The biggest change here is that not all of the game is Live-Action. There are many scenes and areas where you will find yourself looking at a stand-still, computer-generated version of the scene you had just watched with a Pointer in front of you. These are scenes where you must look around and interact with objects, which can be as simple as finding a knife to cut your bindings or as difficult as searching the morgue for a communication device. Some of these are also timed, so you may have to search quickly.
The difficulty is one of the biggest aspects of the game, as the scenes are much harder to figure out than in the previous game. While everything is much more interactive, it is also much more confusing. The game gives you a slight hint before the opening scene that you will be using the Directional Buttons and Analog Stick mostly, but it doesn’t explain where you use which, and what other buttons you have to use.
This is especially apparent in some scenes like hiding in wardrobe closets where you have less than one second to start moving the doors to keep them from slamming by pushing the Analog Stick to the right, and the game doesn’t even tell you what you need to do. It took me nearly 15 minutes of constant failures to figure out how to move the doors and to figure out I needed to keep them from shutting or opening all the way until the killer left and closed the door behind him. It felt like I was just like the hero, disoriented and confused.
Aside from the difficulty retries, the game proves to be a bit longer than the first game, normally spanning about 30 minutes per run, as opposed to the 20 minutes for the original, along with the opportunity of collecting pages throughout the game to form a journal that clues you into the identity and background of the killer.
Being a PlayStation Mini, you will not be using the touch screen or rear touch panel for this game, though you can certainly set buttons to it, as strange as it may feel to do so. You will, otherwise, only be using the buttons on the system for this game, and very few of those at that. Hysteria Project 2 is a very control-light game.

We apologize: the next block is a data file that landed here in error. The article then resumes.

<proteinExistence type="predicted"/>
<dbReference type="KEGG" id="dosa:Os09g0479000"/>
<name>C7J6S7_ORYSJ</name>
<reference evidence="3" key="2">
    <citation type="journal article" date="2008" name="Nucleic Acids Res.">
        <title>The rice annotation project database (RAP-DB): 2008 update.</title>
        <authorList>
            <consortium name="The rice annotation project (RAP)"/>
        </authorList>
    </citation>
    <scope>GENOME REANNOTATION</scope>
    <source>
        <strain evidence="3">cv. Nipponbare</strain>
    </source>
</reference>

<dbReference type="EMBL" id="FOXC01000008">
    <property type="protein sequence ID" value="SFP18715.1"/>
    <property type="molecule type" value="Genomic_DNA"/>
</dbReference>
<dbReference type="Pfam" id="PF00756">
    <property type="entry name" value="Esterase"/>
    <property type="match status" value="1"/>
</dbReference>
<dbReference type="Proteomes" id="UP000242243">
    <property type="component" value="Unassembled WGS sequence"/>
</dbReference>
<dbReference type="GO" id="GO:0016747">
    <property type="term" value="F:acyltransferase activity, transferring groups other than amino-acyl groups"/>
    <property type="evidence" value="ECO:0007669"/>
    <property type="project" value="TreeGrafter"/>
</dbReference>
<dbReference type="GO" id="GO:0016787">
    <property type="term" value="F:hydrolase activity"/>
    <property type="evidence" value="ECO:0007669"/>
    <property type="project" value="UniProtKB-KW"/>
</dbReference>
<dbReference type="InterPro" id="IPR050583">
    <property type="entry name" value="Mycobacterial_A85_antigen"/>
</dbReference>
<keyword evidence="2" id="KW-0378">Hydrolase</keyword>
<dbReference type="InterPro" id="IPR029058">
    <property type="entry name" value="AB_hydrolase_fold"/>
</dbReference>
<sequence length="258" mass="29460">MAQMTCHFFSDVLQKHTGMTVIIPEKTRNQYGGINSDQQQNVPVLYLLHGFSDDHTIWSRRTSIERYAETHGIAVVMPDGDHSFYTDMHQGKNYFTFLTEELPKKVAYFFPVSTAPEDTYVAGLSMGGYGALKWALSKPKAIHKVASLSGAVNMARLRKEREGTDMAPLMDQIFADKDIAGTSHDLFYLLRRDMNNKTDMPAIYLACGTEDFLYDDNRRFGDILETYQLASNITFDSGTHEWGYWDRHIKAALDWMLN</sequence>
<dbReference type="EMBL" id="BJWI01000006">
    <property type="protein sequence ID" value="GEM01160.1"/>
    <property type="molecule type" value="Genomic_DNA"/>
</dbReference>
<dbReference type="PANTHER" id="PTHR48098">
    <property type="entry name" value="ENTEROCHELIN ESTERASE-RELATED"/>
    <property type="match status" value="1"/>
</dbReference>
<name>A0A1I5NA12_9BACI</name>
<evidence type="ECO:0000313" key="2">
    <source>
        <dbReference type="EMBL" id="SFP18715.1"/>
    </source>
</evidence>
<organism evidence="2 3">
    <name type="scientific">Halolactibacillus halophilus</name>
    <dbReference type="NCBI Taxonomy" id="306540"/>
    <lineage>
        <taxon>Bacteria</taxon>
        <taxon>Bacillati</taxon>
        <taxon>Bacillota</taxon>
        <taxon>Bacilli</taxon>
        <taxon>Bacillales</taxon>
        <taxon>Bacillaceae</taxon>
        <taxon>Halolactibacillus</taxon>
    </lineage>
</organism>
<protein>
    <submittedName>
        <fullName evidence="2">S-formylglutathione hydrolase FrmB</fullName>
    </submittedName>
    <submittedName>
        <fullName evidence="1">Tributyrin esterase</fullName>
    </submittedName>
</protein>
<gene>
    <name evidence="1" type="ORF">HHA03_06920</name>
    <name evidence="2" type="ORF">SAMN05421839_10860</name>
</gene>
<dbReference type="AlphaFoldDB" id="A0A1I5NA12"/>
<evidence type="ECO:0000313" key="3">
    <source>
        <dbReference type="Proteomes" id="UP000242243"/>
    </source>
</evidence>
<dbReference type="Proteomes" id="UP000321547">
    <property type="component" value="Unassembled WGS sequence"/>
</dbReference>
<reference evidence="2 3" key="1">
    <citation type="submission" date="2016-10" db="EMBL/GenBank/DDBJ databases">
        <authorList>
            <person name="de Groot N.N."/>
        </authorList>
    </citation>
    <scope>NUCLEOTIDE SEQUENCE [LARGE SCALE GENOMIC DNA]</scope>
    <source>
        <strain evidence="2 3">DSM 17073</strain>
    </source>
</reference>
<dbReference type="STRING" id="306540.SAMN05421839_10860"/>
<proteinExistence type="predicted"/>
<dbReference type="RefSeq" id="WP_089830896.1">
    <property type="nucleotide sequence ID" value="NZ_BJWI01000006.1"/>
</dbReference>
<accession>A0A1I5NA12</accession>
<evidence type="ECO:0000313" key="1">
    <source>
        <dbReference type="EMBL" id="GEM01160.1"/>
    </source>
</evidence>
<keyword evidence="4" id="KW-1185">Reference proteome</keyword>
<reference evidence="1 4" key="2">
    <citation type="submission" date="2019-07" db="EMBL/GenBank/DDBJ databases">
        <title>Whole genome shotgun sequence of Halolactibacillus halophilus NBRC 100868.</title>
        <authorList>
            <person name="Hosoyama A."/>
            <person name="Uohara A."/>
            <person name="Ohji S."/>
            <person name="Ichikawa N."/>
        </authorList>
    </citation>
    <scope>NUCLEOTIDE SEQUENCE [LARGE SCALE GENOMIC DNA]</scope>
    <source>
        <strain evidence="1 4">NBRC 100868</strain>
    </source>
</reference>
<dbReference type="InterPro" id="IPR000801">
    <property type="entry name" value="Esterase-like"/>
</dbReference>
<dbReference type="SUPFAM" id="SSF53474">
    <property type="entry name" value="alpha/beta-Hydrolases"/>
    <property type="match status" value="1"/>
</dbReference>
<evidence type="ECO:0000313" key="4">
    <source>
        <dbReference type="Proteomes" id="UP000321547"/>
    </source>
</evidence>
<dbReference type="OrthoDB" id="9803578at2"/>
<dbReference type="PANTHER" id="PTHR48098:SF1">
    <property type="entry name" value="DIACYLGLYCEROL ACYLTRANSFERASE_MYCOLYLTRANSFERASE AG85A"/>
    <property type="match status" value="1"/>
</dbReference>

The main controls you will be using are the D-Pad and Left Analog Stick. They are both used for moving the cursor around the stand-still scenes as well as helping you balance and move around during the scenes where you must keep your balance. There are also sections that require one and not the other, like the Wardrobe Door sequence as well as the extremely frustrating ending escape sequence. The face buttons are also used in the game, though very lightly, having the X Button select interactions with objects, and the others being used in certain scenes when navigating around your killer’s axe.
All in all, the game is very light on controls. While it is a hassle learning what does what from the game’s lack of a tutorial, the game doesn’t have a lot of extensive controls once you do know what does what.
One of the most critical and negative parts of our review of the first Hysteria Project was its Presentation section. Unlike the first game, Hysteria Project 2 had a much better transition between the PSP and the PS Vita. The picture quality isn’t as clear, but still remains very clear, unlike the incredibly-blurred scenes from the first game. The game does a much better job at looking the part, even expanded and stretched onto the Vita’s screen.
The game also plays better than its predecessor. The load times are all short, only taking around 3 seconds or so to get to the next area. The game also plays and flows very smooth. I experienced no slowdown, lagging, or crashing as I played through the game a couple times. The developers definitely found the faults in the first game and vastly improved them with this one.
Hysteria Project 2 is a horror game shrouded in mystery. While the game’s visuals took a minor hit when stretched onto the Vita’s screen and the whole experience lasts a short 30 minutes, it plays well and provides horror fans with a much more jumpy adventure than the first game of the series, as well as more insight to the series’ plot.
The PlayStation Review Network Rates Hysteria Project 2 a 7.5/10